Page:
– Then there’s the “Sliding” bit. That’s what they are called, but I have no idea why. They are rightly considered to be radial arm saws merged with a miter saw.
– Radial arm saws are MUCH more dangerous than miter saws. They can get out of hand in a hurry, in ways similar to table saws.

For table saws:
– Never stand /inline/ with the blade. Either side of it. For example, if someone is helping retrieve outfed stock (cause you are cutting lots of it) they need to stand to the side, even if at the end of a 10 ft outfeed table.
– Pusher sticks! Not discussed, and critical. For miter saws you can use tricks like keeping your fingers closed, and a few inches away. For table saws, as far away as possible is good.
– There are some really nice table saws now in the old bench saw range, with a bit more size and power, but reasonable weight and designed to be portable. I’d avoid the chinese knockoffs of the old Delta (as shown above), as precision matters.
– Speaking of which, tables need to be discussed. Side and outfeed tables are a HUGE help in cutting. And then there’s all about making your own fence.

For both of these, you need to consider a specific article about blades. Not only can are there specialized blades (to cut wide kerfs on purpose), but they have to be matched to the material, and can turn a pretty mediocre saw into a stellar one. Short version: Ditch the blade your saw came with and go to a good store (e.g. Woodcraft) to get something good.

Measurement: You need to be able to square things up. Get a really, really good square and know how to adjust the saw.

jesshawk

This series of posts is amazing! Thank you so much for tackling the “how” and not just the “after”. My husband and I both learned so much from this!

Brenda Watts

Tip from a woodworker…if you are unfamiliar with a table saw, probably the most dangerous power tool [things go wrong very quickly], my advice would be to take a night course in woodworking from a nearby community college. You can learn and practice with an instructor..also will give you an introduction to the use of other tools. For a DIY’er, best investment you can make is one of these courses, you can also go home with something great you have made. or if you do not want to buy tools, the resitration fee gives you access to a ready made shop to create something you have always wanted to make. Also, use your SPLITTER on the saw ALWAYS !! JMO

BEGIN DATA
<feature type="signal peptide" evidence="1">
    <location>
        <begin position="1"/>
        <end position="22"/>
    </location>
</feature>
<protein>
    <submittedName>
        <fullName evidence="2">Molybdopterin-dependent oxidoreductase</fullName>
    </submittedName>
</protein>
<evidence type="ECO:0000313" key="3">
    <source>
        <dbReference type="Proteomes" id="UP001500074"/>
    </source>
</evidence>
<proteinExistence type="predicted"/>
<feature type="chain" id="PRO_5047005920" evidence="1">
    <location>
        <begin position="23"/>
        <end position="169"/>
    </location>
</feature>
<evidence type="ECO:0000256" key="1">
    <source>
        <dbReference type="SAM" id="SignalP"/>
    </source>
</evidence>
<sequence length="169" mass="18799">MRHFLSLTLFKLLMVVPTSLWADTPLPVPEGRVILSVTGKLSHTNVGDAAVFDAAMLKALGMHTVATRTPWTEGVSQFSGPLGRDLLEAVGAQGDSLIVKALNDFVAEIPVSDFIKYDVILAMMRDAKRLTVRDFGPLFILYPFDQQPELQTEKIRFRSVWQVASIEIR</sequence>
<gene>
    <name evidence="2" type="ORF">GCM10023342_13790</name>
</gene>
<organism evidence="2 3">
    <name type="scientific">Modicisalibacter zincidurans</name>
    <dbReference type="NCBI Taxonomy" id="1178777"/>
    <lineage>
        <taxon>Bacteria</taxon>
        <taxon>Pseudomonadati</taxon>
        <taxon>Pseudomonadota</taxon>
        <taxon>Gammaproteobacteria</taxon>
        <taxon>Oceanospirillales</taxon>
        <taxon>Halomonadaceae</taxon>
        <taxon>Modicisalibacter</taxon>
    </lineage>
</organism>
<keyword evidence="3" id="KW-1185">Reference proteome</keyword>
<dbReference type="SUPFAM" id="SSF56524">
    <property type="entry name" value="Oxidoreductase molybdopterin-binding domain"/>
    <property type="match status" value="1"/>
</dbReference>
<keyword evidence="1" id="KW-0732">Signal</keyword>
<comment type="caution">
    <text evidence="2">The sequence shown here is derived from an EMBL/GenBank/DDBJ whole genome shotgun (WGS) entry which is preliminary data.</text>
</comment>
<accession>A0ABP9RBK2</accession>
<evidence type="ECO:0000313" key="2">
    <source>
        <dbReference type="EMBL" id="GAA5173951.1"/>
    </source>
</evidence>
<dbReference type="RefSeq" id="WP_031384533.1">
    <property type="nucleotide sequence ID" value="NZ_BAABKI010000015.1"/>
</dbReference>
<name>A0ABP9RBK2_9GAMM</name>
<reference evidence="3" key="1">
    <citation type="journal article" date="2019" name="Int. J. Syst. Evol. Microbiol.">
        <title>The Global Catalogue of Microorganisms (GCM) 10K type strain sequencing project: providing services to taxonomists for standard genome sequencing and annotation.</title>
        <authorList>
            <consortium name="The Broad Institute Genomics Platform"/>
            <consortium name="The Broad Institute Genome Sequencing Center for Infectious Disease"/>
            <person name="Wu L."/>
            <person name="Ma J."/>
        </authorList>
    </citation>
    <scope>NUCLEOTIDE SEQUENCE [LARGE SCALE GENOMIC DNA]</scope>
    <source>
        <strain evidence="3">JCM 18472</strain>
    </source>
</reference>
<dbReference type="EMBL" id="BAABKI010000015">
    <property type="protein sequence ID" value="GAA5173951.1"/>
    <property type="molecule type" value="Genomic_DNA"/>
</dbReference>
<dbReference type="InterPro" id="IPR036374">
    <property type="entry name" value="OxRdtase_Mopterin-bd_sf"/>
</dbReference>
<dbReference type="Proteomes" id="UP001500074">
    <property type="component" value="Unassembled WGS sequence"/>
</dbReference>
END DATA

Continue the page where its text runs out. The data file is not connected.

Alice Baxley

oh this is so great! I can finally DIY without cutting my arm off! Thanks so much for sharing this. seriously. I’d be lost without this blog. xx

min

great series! i know its a bit off topic but i’m trying to buy a sander this weekend and was wondering if anyone had any recs?

Rachel

min: i have a great Bosch palm sander but definitely at times with i got a random orbital sander. I say go with Bosch though… very great tool!

Paula

This is great!
I was directed here from “sawdust & paperscraps.” It’s been a really huge letdown since they tried to make money off that blog – but they’ve redeemed themselves directing me here.
You have explained and demonstrated this sooooo well! Thank you, thank you, thank you!
I have to check out all your posts now!

Kate

Steven,
Thank you for the additional tips, but if you read through you’ll notice I do discuss sliding miter saws, and never standing inline with blade. We might do an additional post on blades, but this is a starter post to familiarize people with the tools.

We probably will not get into making your own fence or cradles, as this is not a woodworking site, but I will take your feedback into consideration and include links to good resources on blades and push sticks, etc. Thanks!

Daniella

wonderful points altogether, you just gained a new reader.
What could you suggest in regards to your submit that you made some days in the past?
Any sure?

Daniella